Temperatures were in the 20s this morning but expected to climb near 40 degrees this afternoon, Considine said. A snowy rain is expected later this evening.
Freezing rain has closed portions of some southeast Michigan freeways and made driving conditions dangerous for commuters.
The Associated Press reports:
...portions of Interstate 94, Interstate 75 and the Lodge Freeway (M-10) were closed early Friday morning in Detroit, while portions of the Southfield Freeway (M-39) in Dearborn and Interstate 96 in Howell also have been shut down... Several accidents have been reported.
The National Weather Service in White Lake Township says freezing rain is expected to change to rain by noon. High temperatures in the low 40s are expected.
The Michigan State Police has confirmed to Michigan Radio that as of 6:57 a.m. parts of Northbound 23 were closed as were parts of Northbound I-475.
For the past decade, researchers have been studying what Americans believe about climate change.
For several years, more and more of the public has agreed that climate change is taking place. But recently, the number of people who believe climate change is happening is falling.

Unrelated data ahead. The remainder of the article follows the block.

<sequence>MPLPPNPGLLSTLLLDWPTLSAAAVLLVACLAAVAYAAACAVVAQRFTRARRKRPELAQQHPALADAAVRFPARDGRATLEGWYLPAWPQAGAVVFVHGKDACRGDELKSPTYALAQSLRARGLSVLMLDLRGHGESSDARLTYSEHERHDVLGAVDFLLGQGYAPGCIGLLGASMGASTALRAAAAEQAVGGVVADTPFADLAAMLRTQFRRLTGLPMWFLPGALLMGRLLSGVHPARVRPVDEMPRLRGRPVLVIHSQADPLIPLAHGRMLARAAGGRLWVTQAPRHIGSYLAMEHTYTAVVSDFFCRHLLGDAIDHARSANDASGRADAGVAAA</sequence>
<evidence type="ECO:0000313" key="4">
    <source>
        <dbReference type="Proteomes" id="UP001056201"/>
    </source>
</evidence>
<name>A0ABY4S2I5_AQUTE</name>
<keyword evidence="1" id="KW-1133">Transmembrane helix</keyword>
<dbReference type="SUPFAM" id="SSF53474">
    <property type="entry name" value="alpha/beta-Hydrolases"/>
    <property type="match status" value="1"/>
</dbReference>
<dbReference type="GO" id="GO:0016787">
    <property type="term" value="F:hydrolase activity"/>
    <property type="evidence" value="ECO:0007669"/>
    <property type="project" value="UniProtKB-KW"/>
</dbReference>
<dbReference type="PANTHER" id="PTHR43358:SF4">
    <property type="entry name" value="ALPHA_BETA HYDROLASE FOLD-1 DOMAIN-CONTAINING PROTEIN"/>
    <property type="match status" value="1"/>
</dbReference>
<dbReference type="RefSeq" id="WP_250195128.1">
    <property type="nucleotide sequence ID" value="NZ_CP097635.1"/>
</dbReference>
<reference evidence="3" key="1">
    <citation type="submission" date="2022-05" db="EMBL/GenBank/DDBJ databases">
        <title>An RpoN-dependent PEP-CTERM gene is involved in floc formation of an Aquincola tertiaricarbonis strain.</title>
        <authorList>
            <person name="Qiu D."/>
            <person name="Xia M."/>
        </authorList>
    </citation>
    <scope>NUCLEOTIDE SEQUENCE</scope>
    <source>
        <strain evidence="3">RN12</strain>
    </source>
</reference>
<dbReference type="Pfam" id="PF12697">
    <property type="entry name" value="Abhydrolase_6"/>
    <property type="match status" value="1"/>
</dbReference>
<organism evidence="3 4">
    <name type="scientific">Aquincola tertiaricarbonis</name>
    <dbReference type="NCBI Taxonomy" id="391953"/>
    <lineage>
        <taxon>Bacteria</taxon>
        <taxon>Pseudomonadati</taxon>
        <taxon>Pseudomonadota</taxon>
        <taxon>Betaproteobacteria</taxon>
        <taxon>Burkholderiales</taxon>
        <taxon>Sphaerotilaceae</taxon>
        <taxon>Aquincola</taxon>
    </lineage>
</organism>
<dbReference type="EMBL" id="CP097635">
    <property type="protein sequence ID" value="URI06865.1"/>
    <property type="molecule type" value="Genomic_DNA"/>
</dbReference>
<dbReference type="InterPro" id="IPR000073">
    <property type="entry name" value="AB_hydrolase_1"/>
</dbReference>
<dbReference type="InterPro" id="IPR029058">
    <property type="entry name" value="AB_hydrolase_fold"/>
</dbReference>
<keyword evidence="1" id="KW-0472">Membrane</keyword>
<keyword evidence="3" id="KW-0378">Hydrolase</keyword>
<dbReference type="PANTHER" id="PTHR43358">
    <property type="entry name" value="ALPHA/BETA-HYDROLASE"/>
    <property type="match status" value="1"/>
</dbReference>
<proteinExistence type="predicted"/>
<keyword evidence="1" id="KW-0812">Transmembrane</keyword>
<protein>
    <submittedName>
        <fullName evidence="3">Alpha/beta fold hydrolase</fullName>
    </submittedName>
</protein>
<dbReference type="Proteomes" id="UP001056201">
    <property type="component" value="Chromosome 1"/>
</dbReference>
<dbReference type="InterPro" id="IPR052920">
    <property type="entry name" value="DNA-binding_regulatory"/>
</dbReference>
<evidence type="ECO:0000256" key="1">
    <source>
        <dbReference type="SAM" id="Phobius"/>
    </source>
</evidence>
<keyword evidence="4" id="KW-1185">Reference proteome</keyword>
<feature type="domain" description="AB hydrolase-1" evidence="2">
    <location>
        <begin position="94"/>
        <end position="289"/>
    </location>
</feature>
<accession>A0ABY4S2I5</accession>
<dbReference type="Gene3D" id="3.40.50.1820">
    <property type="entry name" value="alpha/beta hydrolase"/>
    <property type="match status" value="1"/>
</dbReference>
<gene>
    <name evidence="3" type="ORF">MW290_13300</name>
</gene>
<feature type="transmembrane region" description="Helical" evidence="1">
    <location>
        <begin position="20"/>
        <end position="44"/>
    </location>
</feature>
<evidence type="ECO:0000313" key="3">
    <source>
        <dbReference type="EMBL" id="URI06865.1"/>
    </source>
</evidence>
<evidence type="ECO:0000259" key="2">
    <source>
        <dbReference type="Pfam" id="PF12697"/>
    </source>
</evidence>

I talked with Barry Rabe, a professor in the Gerald R. Ford School of Public Policy at the University of Michigan.
He’s the author of a new report that draws on the latest public opinion surveys.
Here's what he had to say about the report, which found fewer people believe the Earth is warming:
"We found in the United States as well as in Michigan that there appears to be an upward trajectory of this in the past decade. Do you think global temperatures are warming, independent of the question of human causation, and other questions about perceptions of global warming consistently increasing, probably peaking in late 2008.
Since that time in the United States, we’ve seen a drop of about 18-20 percentage points on some of the very basic, standard survey questions that have been used for some time in the U.S. and really around the world.
In our latest survey which comes from November 2010, we actually see a little bit of bouncing back up again, not back to those November 2008 levels but for our purposes what this suggests is public understanding and perception of climate change is really a pretty volatile area of public opinion.
The numbers move around quite a bit from year to year, much more than we would have ever anticipated."
He thinks one main reason why belief in global warming has dropped over the past couple years is because a lot of people are affected by the weather in their own backyards.
Flint Mayor Dayne Walling spent much of last night address talking about what’s working in his city. But he also talked about what he thinks would help the city deal with a growing budget deficit, ‘shrinking the size of city hall.’ Walling wants to drop funding for some city commissions and eliminate some executive positions.